A River Runs Through It is a small book. Something over 100 pages in most editions. And it’s the only “book” Norman Maclean ever wrote. (There is a published but unfinished nonfiction book about the Mann Gulch Fire, Young Men and Fire, and a few long short stories, published with A River Runs Through It in some editions.)
On the surface, A River Runs Through It is a story about fly fishing on Montana rivers. I am not interested in fly fishing. What the book is really about is love—not romantic love, but the love among a father and a mother and their two sons, with a tiny bit of romance thrown in for good measure. It contains elements of some old stories. There are hints of Cain and Abel, Isaac and Ishmael, and the story of the Prodigal Son.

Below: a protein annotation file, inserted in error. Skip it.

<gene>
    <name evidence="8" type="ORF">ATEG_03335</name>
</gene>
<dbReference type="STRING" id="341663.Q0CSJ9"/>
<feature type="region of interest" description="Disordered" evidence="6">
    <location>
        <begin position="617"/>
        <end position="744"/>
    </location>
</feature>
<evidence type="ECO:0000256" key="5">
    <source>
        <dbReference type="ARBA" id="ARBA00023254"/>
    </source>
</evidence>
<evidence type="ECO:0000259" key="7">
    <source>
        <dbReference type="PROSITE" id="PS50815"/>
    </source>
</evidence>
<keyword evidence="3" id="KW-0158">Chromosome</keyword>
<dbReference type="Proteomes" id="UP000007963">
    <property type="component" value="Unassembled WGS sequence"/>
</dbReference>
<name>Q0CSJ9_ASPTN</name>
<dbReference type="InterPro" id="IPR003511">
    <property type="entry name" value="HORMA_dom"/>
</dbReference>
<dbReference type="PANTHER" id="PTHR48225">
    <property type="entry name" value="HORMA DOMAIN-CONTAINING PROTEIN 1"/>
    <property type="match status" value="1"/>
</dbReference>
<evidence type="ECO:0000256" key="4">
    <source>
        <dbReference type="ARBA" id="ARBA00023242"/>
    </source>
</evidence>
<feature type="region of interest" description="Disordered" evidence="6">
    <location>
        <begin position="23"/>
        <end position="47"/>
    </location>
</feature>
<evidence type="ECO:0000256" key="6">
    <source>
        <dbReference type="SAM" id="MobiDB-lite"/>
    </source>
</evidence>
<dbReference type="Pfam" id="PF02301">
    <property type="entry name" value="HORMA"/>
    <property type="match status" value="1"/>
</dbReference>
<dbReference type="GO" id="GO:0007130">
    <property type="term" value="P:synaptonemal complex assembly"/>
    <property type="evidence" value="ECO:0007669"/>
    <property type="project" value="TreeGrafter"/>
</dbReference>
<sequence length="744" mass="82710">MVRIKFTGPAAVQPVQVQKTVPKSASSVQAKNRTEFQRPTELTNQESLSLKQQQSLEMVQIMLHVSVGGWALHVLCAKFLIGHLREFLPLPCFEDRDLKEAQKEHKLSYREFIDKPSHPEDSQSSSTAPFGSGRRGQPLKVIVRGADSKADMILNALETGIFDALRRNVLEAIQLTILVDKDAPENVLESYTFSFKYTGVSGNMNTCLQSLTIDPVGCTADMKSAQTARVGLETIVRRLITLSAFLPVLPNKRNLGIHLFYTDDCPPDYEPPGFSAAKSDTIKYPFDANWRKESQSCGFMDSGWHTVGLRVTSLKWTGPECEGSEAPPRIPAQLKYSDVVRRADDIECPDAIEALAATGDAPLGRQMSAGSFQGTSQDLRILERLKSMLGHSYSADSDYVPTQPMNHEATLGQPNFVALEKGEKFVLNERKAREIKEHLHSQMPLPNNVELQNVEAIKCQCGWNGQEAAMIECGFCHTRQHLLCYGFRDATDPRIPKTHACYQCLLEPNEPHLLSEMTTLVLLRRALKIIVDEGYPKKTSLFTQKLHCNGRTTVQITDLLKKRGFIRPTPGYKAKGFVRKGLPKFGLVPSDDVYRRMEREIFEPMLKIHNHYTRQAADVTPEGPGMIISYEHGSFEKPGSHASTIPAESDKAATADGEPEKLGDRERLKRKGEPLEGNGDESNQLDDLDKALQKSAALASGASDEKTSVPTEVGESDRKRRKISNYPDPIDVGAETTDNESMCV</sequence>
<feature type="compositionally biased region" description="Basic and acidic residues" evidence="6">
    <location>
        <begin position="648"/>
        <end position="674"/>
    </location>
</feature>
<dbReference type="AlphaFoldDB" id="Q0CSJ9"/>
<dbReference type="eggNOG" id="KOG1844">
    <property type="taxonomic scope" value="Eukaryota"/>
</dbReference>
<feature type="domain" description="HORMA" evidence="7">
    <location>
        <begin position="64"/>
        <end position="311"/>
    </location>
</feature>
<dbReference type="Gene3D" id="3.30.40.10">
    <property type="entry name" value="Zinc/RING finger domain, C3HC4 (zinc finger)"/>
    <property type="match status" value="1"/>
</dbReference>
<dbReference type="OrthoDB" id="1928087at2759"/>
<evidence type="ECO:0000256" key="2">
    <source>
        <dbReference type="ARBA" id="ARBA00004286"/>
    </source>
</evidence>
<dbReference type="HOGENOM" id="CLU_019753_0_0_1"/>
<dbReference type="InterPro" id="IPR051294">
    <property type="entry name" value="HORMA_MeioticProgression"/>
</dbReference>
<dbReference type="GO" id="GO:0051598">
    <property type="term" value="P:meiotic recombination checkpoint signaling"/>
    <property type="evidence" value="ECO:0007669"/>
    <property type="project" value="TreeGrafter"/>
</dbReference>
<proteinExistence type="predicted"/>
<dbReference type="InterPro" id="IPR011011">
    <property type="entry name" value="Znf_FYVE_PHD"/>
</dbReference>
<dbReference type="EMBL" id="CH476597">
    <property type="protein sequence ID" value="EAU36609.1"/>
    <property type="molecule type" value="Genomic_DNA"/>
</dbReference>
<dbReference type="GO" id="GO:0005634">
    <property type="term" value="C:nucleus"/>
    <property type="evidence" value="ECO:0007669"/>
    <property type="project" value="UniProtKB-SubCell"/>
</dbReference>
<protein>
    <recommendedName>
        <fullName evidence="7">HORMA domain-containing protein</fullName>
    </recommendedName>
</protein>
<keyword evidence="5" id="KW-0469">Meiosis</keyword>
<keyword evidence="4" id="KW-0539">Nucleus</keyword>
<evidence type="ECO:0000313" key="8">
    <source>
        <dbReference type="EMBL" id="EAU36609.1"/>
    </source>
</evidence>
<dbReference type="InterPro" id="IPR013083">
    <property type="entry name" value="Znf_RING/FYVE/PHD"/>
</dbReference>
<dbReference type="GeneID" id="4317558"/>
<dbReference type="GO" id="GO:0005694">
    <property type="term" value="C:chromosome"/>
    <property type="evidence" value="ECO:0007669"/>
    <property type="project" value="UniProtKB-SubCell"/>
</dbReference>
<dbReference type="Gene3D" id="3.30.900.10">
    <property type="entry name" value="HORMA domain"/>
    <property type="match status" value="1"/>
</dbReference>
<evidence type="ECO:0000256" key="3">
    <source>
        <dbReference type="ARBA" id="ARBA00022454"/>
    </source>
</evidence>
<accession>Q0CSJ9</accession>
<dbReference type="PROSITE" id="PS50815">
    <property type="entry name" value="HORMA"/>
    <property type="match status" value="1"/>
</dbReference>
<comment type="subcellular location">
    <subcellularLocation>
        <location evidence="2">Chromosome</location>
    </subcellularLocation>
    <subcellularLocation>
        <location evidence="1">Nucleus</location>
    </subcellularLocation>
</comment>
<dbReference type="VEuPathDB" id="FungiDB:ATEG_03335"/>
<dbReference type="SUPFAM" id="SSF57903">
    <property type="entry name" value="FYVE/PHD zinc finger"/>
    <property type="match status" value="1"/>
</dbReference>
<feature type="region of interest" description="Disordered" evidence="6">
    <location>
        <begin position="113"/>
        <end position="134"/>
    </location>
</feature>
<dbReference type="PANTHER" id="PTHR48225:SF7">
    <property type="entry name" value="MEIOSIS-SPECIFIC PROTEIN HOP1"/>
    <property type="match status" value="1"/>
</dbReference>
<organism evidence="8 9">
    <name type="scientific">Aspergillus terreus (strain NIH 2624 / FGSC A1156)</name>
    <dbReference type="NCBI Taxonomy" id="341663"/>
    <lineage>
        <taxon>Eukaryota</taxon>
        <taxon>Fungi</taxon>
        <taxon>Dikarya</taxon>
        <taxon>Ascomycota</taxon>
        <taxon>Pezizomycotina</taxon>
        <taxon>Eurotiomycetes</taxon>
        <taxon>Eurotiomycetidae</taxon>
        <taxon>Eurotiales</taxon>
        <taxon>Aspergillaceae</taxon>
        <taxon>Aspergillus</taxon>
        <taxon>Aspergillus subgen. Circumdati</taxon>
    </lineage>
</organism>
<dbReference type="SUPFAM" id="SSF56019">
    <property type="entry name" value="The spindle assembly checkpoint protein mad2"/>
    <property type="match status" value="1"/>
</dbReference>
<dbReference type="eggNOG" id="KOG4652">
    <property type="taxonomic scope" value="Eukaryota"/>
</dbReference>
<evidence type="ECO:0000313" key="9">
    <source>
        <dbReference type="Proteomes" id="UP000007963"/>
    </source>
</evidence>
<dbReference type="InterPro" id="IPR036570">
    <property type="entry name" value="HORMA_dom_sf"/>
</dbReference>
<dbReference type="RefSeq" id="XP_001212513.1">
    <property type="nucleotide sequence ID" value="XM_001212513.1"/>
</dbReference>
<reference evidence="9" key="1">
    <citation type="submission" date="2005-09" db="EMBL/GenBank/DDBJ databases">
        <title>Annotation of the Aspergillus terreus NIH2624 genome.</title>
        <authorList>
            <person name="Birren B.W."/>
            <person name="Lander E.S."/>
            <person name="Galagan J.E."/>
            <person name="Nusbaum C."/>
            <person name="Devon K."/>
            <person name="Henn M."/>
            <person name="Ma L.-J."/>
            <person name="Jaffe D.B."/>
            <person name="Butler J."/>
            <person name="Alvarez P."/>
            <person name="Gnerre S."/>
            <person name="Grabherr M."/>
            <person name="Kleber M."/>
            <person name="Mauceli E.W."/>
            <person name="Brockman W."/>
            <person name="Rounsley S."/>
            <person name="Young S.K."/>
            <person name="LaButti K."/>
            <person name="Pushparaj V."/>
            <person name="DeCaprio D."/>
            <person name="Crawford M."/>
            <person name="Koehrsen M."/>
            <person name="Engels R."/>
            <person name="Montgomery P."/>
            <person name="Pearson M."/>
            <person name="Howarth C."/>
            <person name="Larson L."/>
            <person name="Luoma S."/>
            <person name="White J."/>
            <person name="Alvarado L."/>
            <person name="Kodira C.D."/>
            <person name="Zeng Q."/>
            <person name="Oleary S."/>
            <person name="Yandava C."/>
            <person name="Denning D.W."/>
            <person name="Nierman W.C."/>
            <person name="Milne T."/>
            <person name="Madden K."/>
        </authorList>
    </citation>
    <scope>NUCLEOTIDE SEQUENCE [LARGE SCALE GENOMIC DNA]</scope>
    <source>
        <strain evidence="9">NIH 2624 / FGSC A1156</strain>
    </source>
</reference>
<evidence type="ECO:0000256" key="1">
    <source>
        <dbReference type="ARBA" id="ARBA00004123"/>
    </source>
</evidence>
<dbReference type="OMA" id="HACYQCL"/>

Unlike many books, but like many of my favorite books, there’s a lot of ambiguity in its pages. You have to pay attention. And it doesn’t end in what many readers would consider a satisfactory way.
Again, there’s some ambiguity there.
Maclean doesn’t provide many answers, but he does deliver a lot of questions. And that means the story stays with you long after you close the book. So much so that, like me, you’ll be inclined to open it again (and again) sometime to see what kinds of questions it asks this time.